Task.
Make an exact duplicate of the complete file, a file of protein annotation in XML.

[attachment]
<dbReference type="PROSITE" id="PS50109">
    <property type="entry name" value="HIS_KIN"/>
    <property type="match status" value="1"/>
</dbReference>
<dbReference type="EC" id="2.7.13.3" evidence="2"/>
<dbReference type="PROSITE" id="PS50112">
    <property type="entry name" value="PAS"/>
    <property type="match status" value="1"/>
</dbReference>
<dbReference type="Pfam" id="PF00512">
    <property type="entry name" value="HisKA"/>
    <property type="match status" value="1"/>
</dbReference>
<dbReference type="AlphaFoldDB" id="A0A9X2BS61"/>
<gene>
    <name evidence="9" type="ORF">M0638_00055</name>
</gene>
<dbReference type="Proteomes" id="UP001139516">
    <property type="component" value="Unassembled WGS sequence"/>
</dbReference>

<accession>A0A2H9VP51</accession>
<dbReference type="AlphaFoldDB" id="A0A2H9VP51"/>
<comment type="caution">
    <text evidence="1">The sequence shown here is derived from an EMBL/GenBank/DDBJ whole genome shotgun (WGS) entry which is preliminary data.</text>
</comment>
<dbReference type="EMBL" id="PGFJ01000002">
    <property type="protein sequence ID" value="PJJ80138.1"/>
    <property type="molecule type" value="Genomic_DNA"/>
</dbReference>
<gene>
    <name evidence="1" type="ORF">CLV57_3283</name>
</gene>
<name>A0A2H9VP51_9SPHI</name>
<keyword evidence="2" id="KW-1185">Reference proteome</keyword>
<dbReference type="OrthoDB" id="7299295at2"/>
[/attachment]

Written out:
<dbReference type="PROSITE" id="PS50109">
    <property type="entry name" value="HIS_KIN"/>
    <property type="match status" value="1"/>
</dbReference>
<dbReference type="EC" id="2.7.13.3" evidence="2"/>
<dbReference type="PROSITE" id="PS50112">
    <property type="entry name" value="PAS"/>
    <property type="match status" value="1"/>
</dbReference>
<dbReference type="Pfam" id="PF00512">
    <property type="entry name" value="HisKA"/>
    <property type="match status" value="1"/>
</dbReference>
<dbReference type="AlphaFoldDB" id="A0A9X2BS61"/>
<gene>
    <name evidence="9" type="ORF">M0638_00055</name>
</gene>
<dbReference type="Proteomes" id="UP001139516">
    <property type="component" value="Unassembled WGS sequence"/>
</dbReference>

<accession>A0A2H9VP51</accession>
<dbReference type="AlphaFoldDB" id="A0A2H9VP51"/>
<comment type="caution">
    <text evidence="1">The sequence shown here is derived from an EMBL/GenBank/DDBJ whole genome shotgun (WGS) entry which is preliminary data.</text>
</comment>
<dbReference type="EMBL" id="PGFJ01000002">
    <property type="protein sequence ID" value="PJJ80138.1"/>
    <property type="molecule type" value="Genomic_DNA"/>
</dbReference>
<gene>
    <name evidence="1" type="ORF">CLV57_3283</name>
</gene>
<name>A0A2H9VP51_9SPHI</name>
<keyword evidence="2" id="KW-1185">Reference proteome</keyword>
<dbReference type="OrthoDB" id="7299295at2"/>